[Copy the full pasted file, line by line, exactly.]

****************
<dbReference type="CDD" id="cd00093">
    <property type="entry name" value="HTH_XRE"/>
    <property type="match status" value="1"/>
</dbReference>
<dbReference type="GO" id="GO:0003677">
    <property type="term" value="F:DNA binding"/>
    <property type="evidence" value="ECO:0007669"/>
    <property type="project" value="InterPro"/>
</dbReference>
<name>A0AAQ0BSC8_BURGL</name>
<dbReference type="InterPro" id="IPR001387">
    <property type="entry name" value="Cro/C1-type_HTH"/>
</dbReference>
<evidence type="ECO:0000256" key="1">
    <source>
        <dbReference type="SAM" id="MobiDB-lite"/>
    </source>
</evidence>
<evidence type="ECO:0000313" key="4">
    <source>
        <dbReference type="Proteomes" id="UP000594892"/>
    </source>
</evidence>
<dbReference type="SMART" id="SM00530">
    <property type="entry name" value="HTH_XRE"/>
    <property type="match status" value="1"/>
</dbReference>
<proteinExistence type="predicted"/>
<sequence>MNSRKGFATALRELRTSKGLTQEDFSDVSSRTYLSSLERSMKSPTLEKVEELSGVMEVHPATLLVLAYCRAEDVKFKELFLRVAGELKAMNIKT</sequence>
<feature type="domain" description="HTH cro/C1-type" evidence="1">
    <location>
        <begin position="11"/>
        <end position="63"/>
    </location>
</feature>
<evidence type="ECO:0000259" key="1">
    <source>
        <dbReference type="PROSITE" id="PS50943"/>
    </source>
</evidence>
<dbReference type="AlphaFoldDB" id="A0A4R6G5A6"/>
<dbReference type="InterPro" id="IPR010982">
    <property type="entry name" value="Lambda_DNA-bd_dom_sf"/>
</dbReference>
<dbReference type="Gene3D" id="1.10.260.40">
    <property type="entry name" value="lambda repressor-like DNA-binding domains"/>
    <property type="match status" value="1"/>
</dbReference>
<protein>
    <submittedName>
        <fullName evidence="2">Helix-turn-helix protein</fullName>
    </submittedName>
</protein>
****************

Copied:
<dbReference type="CDD" id="cd00093">
    <property type="entry name" value="HTH_XRE"/>
    <property type="match status" value="1"/>
</dbReference>
<dbReference type="GO" id="GO:0003677">
    <property type="term" value="F:DNA binding"/>
    <property type="evidence" value="ECO:0007669"/>
    <property type="project" value="InterPro"/>
</dbReference>
<name>A0AAQ0BSC8_BURGL</name>
<dbReference type="InterPro" id="IPR001387">
    <property type="entry name" value="Cro/C1-type_HTH"/>
</dbReference>
<evidence type="ECO:0000256" key="1">
    <source>
        <dbReference type="SAM" id="MobiDB-lite"/>
    </source>
</evidence>
<evidence type="ECO:0000313" key="4">
    <source>
        <dbReference type="Proteomes" id="UP000594892"/>
    </source>
</evidence>
<dbReference type="SMART" id="SM00530">
    <property type="entry name" value="HTH_XRE"/>
    <property type="match status" value="1"/>
</dbReference>
<proteinExistence type="predicted"/>
<sequence>MNSRKGFATALRELRTSKGLTQEDFSDVSSRTYLSSLERSMKSPTLEKVEELSGVMEVHPATLLVLAYCRAEDVKFKELFLRVAGELKAMNIKT</sequence>
<feature type="domain" description="HTH cro/C1-type" evidence="1">
    <location>
        <begin position="11"/>
        <end position="63"/>
    </location>
</feature>
<evidence type="ECO:0000259" key="1">
    <source>
        <dbReference type="PROSITE" id="PS50943"/>
    </source>
</evidence>
<dbReference type="AlphaFoldDB" id="A0A4R6G5A6"/>
<dbReference type="InterPro" id="IPR010982">
    <property type="entry name" value="Lambda_DNA-bd_dom_sf"/>
</dbReference>
<dbReference type="Gene3D" id="1.10.260.40">
    <property type="entry name" value="lambda repressor-like DNA-binding domains"/>
    <property type="match status" value="1"/>
</dbReference>
<protein>
    <submittedName>
        <fullName evidence="2">Helix-turn-helix protein</fullName>
    </submittedName>
</protein>